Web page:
Michigan came right back, however. Vaughn broke for runs of 22, 9 and 24 yards, and the Wolverines drove to a first down at Notre Dame's 11. But Grbac then shortarmed a pass into the end zone, and senior linebacker Michael Stonebreaker intercepted.

Notre Dame drove from its 20 to Michigan's 35, but Mirer overthrew Tony Smith and Murray intercepted.

The Wolverines had to punt, however, and the Fighting Irish began their game-winning drive.

Notre Dame snuffed out Michigan's next drive when Reggie Brooks intercepted Grbac on the Irish 40 with 1:21 remaining. Michigan got the ball back with 15 seconds left on its own 29, but Grbac was unable to connect on two desperation passes.

On the game's second play, Vaughn burst through a hole on the left side, then fumbled without being touched. Notre Dame safety Greg Davis recovered at the Wolverines 26-yard line, and the Fighting Irish didn't take long to move in front, 7-0.

Culver carried three times for 19 yards as they moved to the 2. Mirer, whose drop-back passing ability is supposed to give Notre Dame's offense a decidedly different look, then did a suitably effective imitation of his predecessor, Tony Rice. He went down the line on an option play, cut back inside right end and sprinted to the corner of the end zone.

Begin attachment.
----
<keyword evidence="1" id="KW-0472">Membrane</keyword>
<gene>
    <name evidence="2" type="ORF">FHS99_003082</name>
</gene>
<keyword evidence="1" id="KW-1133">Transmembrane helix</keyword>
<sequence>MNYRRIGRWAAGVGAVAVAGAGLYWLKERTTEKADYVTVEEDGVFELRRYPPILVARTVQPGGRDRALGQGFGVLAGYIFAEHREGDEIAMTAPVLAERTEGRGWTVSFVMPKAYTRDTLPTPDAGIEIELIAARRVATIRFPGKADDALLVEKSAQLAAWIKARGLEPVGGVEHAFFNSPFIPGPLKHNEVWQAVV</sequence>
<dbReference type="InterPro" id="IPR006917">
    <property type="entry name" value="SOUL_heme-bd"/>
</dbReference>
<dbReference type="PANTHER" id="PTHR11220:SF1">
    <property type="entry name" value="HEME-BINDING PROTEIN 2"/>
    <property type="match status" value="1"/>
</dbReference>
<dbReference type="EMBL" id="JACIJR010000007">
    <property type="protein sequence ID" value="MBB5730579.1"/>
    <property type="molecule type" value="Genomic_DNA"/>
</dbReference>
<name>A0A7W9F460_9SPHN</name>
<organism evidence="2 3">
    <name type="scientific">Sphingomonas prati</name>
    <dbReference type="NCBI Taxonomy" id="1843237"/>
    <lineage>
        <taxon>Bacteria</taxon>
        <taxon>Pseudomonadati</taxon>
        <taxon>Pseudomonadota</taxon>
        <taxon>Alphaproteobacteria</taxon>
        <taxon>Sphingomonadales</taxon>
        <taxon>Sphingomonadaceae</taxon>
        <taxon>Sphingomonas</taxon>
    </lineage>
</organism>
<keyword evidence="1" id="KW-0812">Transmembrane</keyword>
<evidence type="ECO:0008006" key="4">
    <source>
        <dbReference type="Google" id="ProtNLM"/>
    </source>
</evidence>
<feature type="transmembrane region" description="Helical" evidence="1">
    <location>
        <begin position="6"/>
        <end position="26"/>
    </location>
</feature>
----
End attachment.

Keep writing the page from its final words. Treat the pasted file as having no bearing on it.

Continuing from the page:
But the Wolverines went right back to Vaughn, and he provided the spark for a 56-yard drive that resulted in a field goal by Carlson with seven minutes left in the first quarter. Vaughn handled the ball on the first three plays. He turned a screen pass into an eight-yard gain, then broke a quick-opener for 10 yards and a draw play for 19. Michigan converted a fourth down and one at Notre Dame's 31, but stalled thereafter.

Then came the moment everyone had been waiting for -- a Michigan kickoff with Ismail in single safety. Even though Ismail returned two kickoffs for touchdowns against Michigan last year, Moeller had promised he would not have Carlson squib the ball and simply hand the Fighting Irish respectable field position. Sure enough, Carlson kicked the ball deep to the left side, and sure enough Ismail nearly broke away. But just as the crowd drew in its breath for a roar, he was tripped at the 25.

Michigan's defense could not trip the Fighting Irish, though. They drove 75 yards in 11 plays for a two-yard touchdown run by Tony Brooks. Linebacker Chris Hutchinson sacked Mirer for an eight-yard loss on the drive's first play, but senior tailback Ricky Watters made a diving catch for a 17-yard gain on third and 13.